Shortly thereafter, Gansas was indicted by the U.S. Attorney for the Eastern District of New York, for a false statement he had allegedly made to government investigators about the crash. In August 2004, Gansas and the U.S. Attorney’s Office entered into a Deferred Prosecution Agreement, in which Gansas admitted that he had made statements about the accident with the knowledge that they were false. In exchange for Gansas giving up, inter alia, his maritime licenses and permits, the U.S. Attorney agreed to recommend that prosecution for Gansas be deferred for three years, and, if Gansas was in full compliance with all of the obligations of the Agreement, the United States would seek dismissal with prejudice of the indictment and would not bring further charges.

The union believed that this admission triggered its termination agreement, and so decided not to proceed to arbitration challenging the DOT’s termination of Gansas’s employment. Later, Gansas’s attorneys argued that they had not been consulted, and that Gansas himself had not consented to the termination of the arbitration. Gansas eventually initiated the lawsuit at issue in No. 06-3653-cv.

Gansas’s complaint alleged (1) that he was entitled to a post-termination hearing — and not just to an “opportunity” to have one — and that, therefore, the government violated his due process rights by failing to provide it, and (2) that the union breached its duty of fair representation. Importantly, Gansas’s complaint did not allege that the government played any role in the union’s decision. In fact, any allegation of conspiracy between the DOT and the union would seem to be inconsistent with the complaint’s assertion that the union simply made a mistake. See Compl. ¶ 60(“Gansas never pled guilty to a crime, but [union counsel], without consulting with Gansas or his counsel, believed he pled guilty to a crime and waived Gansas’ right of arbitration.” (emphasis added)).

In a careful and thorough opinion, Judge Glasser dismissed, pursuant to Rule 12(b)(6), Gansas’s complaint in its entirety. As to the claim against the union, Judge

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Glasser held that it was untimely.[1] And with respect to Gansas’s procedural due process claim, Judge Glasser explained that the opportunity to have a post-termination hearing — which Gansas’s union counsel waived — was enough to satisfy the government’s procedural due process obligations. It was true that Gansas thought the impartial arbitration would substitute for his post-termination hearing rights. But, as Judge Glasser explained, the arbitration rights were terminated by the union, and so while Gansas might have brought a timely claim against the union, this did not give Gansas a claim against the government. Gansas v. City of New York, et al., No. 05-5484, 2006 WL 2166869, at *7 (E.D.N.Y. July 31, 2006) (Glasser, J.) (“To hold otherwise would allow the nonsensical result that a terminated employee, offered an adversarial hearing or the equivalent grievance procedure, could waive his right to a hearing, abandon his efforts at arbitration, and then file a claim against the City for a due process violation.”).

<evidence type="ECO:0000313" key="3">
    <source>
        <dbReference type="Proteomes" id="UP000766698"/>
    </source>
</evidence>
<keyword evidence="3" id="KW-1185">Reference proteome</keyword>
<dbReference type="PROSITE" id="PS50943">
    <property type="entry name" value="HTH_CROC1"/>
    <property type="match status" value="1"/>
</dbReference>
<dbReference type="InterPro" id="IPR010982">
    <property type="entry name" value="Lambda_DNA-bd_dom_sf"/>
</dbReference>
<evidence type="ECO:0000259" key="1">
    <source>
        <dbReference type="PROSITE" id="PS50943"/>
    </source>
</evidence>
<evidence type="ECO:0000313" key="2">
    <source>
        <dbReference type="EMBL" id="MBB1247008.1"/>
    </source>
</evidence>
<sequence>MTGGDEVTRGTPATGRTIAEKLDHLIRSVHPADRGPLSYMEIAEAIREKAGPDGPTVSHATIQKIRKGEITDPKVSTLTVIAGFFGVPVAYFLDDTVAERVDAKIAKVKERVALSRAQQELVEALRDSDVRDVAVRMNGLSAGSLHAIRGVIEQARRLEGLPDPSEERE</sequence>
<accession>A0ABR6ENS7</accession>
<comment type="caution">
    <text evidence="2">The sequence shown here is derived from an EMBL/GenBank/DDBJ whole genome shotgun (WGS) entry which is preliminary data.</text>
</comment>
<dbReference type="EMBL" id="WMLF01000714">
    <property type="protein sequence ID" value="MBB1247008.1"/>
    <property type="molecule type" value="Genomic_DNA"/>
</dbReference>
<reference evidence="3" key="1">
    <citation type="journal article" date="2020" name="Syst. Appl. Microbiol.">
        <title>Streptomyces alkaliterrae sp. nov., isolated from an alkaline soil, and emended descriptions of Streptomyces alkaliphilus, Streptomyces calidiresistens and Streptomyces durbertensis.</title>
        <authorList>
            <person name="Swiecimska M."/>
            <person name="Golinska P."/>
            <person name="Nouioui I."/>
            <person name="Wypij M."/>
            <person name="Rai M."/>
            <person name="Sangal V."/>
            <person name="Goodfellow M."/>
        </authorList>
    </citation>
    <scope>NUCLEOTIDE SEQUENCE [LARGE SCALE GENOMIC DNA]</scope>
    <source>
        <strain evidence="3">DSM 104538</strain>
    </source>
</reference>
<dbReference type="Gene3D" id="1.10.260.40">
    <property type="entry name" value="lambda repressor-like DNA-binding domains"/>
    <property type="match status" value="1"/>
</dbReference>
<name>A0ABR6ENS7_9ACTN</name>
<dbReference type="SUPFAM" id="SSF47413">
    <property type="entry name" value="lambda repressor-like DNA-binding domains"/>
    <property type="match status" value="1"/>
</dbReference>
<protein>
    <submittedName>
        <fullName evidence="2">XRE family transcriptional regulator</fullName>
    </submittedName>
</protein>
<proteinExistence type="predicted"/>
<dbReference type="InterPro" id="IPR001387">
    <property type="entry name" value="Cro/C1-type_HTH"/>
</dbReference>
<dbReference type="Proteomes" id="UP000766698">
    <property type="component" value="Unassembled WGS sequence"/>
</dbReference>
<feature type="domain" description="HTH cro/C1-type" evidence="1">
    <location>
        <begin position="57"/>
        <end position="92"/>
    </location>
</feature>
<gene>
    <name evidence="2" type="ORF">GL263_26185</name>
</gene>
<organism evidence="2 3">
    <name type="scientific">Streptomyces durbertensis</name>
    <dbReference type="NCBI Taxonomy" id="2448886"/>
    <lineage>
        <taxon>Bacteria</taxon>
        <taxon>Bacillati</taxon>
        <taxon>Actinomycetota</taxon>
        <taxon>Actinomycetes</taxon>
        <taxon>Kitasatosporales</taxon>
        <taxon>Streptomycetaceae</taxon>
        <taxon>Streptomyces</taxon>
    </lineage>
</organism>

We have considered Gansas’s arguments and find them to be unpersuasive. For substantially the reasons given by the district courts, we hold (1) that summary judgment was properly granted in No. 06-3656-cv, and (2) that the complaint was properly dismissed, pursuant to Rule 12(b)(6), in No. 06-3653-cv. Accordingly, the judgments of the district courts are AFFIRMED.

[1] Gansas does not appeal from this holding.